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Regardless, a skip link right at the beginning is helpful. You can place this just inside or immediately preceding
the first div on the page:
<div id="header">
<a href="#main">Skip to main content</a> Blah blah blah
<a href="#main">Skip to main content</a>
<div id="header">Blah blah blah</div>
Whichever approach is more convenient for you is fine.
Some sites aren't bothered by the extra link at the top and just choose to show it to everyone. However, it's not
hard to hide if you don't like it. The simplest approach is to set the CSS display property to none :
<a href="#main" style="display: none">Skip to content</a>
Like most things CSS, this is inconsistently supported across browsers, but it's not a big deal if a browser shows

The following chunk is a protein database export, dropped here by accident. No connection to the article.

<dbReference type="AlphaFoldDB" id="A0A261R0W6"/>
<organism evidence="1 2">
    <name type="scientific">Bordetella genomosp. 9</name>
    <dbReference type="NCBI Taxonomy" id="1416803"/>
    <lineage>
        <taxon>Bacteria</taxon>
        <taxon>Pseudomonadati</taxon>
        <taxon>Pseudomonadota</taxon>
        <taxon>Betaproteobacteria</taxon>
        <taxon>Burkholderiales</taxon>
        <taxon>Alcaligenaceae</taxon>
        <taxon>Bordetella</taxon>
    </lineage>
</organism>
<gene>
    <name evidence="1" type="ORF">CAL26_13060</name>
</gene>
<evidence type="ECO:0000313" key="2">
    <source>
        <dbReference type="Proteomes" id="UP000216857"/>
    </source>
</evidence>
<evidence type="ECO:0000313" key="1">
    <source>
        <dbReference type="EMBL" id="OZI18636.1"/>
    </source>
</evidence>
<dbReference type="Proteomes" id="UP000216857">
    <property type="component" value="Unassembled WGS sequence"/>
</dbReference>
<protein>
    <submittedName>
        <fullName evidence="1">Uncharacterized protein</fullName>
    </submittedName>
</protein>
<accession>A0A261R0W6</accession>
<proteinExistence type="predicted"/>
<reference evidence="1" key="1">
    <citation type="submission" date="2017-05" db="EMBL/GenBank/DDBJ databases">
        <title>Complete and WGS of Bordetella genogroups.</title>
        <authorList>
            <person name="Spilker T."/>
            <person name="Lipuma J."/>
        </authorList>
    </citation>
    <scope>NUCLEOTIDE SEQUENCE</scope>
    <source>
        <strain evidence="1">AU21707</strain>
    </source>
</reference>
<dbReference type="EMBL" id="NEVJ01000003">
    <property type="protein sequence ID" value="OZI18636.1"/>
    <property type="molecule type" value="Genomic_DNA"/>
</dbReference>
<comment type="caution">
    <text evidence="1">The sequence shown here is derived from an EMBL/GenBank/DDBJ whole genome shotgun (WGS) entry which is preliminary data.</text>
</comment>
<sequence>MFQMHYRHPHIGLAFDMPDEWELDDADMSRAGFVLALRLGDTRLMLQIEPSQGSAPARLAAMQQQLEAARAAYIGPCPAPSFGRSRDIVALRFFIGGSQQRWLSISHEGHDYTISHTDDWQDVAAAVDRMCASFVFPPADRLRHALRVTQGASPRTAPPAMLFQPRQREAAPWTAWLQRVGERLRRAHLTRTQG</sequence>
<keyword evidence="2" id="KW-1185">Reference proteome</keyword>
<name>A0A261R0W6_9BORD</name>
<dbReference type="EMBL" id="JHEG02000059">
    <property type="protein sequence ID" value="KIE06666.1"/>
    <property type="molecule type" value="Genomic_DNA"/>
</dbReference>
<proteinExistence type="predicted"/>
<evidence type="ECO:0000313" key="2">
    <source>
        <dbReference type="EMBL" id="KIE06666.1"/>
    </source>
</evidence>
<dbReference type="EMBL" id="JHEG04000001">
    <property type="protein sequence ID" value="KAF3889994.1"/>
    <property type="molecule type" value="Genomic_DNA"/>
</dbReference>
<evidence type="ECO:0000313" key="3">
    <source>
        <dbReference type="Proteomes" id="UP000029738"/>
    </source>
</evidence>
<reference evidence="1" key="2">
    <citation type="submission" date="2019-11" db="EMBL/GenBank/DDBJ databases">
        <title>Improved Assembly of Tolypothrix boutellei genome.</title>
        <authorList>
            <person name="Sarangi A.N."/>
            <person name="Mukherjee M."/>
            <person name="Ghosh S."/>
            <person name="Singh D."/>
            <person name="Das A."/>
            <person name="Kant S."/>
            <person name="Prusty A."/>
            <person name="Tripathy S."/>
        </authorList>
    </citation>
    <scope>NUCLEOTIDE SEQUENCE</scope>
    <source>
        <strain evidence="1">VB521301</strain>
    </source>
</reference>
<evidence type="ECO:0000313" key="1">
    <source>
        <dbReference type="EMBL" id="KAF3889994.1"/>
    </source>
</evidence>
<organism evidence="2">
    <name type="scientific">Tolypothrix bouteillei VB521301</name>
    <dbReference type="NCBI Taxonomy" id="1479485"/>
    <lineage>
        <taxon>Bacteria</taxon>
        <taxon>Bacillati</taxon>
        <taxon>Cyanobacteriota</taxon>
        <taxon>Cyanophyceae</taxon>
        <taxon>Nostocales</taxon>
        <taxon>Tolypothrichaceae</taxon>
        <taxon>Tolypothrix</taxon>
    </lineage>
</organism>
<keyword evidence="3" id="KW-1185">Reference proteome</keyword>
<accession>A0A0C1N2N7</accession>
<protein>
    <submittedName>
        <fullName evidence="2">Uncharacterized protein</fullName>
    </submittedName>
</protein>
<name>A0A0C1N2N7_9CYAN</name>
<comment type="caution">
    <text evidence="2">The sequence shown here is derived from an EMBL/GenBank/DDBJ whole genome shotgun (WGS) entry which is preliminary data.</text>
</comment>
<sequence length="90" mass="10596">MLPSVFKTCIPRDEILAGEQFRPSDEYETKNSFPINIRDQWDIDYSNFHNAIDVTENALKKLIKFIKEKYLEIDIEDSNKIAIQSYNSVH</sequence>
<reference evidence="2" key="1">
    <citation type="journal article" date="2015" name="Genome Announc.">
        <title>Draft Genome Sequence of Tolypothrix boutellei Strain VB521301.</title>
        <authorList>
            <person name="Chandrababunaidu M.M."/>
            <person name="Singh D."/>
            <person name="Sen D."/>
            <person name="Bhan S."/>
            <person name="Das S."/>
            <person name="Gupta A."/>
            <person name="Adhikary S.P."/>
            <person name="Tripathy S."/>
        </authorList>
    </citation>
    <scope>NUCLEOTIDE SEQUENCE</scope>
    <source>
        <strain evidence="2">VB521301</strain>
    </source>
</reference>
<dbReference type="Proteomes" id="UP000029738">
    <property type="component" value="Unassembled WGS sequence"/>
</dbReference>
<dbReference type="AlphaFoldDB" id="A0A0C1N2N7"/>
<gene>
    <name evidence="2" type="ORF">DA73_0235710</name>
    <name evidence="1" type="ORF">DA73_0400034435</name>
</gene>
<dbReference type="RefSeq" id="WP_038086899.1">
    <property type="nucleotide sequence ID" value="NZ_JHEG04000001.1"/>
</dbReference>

it anyway. More seriously, some screen readers may omit it, too.
The second approach is the perennial white-on-white trick (or whatever your background color happens to be).
This trick is normally used for black-hat search engine optimization, but here we use it for a good cause. For
<a href="#main" style="color: white">Skip to content</a>
Again, this is not a perfect solution, but it's good enough most of the time.
My favorite variation is to make the link content a small image that matches the background color. Then place
the text, such as "Skip to main content," in the alt attribute. This way, only screen readers will see it.
<a href="#main"><img src="blank.png"
alt="Skip to main content"
width="1" height="1"/></a>
Whether you display the link or not, the key is to make sure the page has one so that blind readers can skip to
the main content. It's hard enough to listen to a page without being forced to listen to three minutes of
navigation links from a sidebar.
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